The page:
Importantly, there is a deeper lesson in this for the Labour Party. Throughout post-war history, political parties have consistently been punished for 'ideological hangovers'. For a while in the 1980s, Labour promoted policies which had been roundly defeated at the polls. Similarly, by focusing on traditional Tory themes of Europe and immigration, the post-Blair Conservatives committed themselves to a self-induced electoral wilderness.

While political parties don't win if they commit themselves to old ideas, no matter how successful, nor do they win by marginally repositioning a policy message. Kinnock's defeats in 1987 and 1992 can be seen in this light, as can Cameron's failure to win outright in 2010.

Rather, true success comes when a completely fresh vision and message is offered to the electorate. This doesn't mean dumping on the past, but accepting that history's ideas can't win the battles of the future.

Ed Miliband thus has three options: (a) to take the Progress approach and revive New Labour; (b) to shift away from New Labour and abandon some of its policy proposals; or (c) to offer the public a completely new 'governing philosophy'. While option (a) seems very unlikely, my worry is that we will end up with (b), when what we need is (c).

Of course, developing a new philosophy is not an easy political or intellectual task; the only attempt at it thus far is Blue Labour. Whilst I have written on Blue Labour and am sympathetic to it, it is clear that intellectually it is still disparate, without a totally coherent structure or message. Similarly, it has come across a tide of political opposition within the Labour Party, with many striving to bury it.

Still, it persists in gathering interest and, until I see an equally original proposal of where Labour should go, I think it offers the best hope for winning in 2015. As Chuka Umunna wrote today on Left Foot Forward, Labour has to offer a vision to the electorate. The problem at the moment is that Labour's 'vision' consists solely of a moderately different deficit reduction plan to the Coalition's. This is not the stuff of winning elections.

Wednesday, 11 May 2011

U-turns and policy-making

For my first post I thought I would write about the announcement made this week by David Willetts, the universities minister, that students from wealthy families may be able to buy places at top universities.

I'm not going to rant and rave about the injustice of the proposal, although I think it is wrong for many reasons, but make a comment instead on what this says about the Coalition's policy-making process.

The Government's u-turn, which seemed inevitable from the moment the policy was aired, happened on the same day, so it probably won the prize for the quickest policy reversal in recent memory. Yet the most important feature of the story is that it is clearly part of a definable trend.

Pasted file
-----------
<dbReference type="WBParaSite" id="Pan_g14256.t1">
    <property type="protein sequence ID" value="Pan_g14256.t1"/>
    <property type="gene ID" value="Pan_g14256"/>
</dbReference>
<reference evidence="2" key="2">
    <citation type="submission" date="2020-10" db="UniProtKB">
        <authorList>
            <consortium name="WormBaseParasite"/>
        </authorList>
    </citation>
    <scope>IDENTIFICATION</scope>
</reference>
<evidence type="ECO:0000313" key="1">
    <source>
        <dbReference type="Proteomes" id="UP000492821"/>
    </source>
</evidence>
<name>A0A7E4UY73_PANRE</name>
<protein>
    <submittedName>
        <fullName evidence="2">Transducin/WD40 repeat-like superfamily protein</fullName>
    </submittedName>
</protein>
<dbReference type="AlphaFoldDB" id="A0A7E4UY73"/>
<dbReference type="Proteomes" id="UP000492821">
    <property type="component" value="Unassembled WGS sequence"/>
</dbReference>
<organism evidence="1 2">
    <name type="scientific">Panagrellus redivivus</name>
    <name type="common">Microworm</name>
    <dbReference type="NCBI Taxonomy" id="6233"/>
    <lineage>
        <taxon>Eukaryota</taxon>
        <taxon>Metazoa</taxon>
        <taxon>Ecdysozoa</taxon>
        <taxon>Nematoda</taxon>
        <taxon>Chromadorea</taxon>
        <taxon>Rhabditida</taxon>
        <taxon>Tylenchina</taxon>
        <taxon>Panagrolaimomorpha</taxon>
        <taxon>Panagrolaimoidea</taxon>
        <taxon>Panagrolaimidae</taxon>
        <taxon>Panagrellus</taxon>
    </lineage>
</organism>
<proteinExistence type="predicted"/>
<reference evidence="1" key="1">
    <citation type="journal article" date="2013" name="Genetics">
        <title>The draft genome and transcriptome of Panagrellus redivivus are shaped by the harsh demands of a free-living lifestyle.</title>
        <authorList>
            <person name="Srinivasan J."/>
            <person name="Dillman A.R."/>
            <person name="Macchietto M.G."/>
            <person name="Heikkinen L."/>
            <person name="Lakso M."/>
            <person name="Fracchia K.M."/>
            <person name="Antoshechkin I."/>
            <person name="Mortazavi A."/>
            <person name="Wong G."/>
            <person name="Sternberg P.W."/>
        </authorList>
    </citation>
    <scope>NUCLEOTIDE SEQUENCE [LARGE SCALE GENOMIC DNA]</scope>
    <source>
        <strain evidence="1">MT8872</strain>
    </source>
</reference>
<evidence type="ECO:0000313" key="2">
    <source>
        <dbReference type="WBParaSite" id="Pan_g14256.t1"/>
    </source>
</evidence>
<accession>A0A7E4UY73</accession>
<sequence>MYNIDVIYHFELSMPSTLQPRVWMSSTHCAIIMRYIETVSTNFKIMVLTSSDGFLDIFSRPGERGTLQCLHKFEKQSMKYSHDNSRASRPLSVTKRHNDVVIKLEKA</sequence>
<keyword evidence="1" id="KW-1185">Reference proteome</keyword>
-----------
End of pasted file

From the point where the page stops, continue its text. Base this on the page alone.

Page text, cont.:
The first policy reversal was probably the school sports u-turn, followed by the decision not to sell-off part of the nation's forestry. We have of course seen a remarkable change of direction over the NHS plans, as well as a less publicised announcement about plans to slow down the scale of public sector outsourcing. Now we have Willetts' humiliation. That is five on my count, and there are probably more.

What does this suggest about Coalition policy-making? In crude terms, it seems that they are not thinking things through, in terms of the objectives of policy, the practicalities and the public reaction. The strategy seems to be to work-up and announce a new policy and, if all these three things work against it, dump it. Usually, you would expect these factors to be thought through during the early stages of the policy-making process.

Why might this be? In a Dispatches documentary this week, Cameron and Clegg both said they been strongly influenced by Tony Blair's belief that he was far too slow during New Labour's first term and, as a result, what he came to see as his central domestic mission - public sector reform - never quite reached the heights he had hoped.

Cameron seems to think that his government must avoid - at all costs - taking things slowly. And I think this is probably why there have been so many ill-thought through policies. What Cameron must learn - and there is scant evidence that he is doing so - is that policy-making is a long, difficult process which must account for a multitude of variables.

This week should have been a good one for Cameron, given his party's good local election results and Labour's very mixed ones. However, if Cameron doesn't learn the lesson of the u-turn, he may find that more good weeks are turned to bad.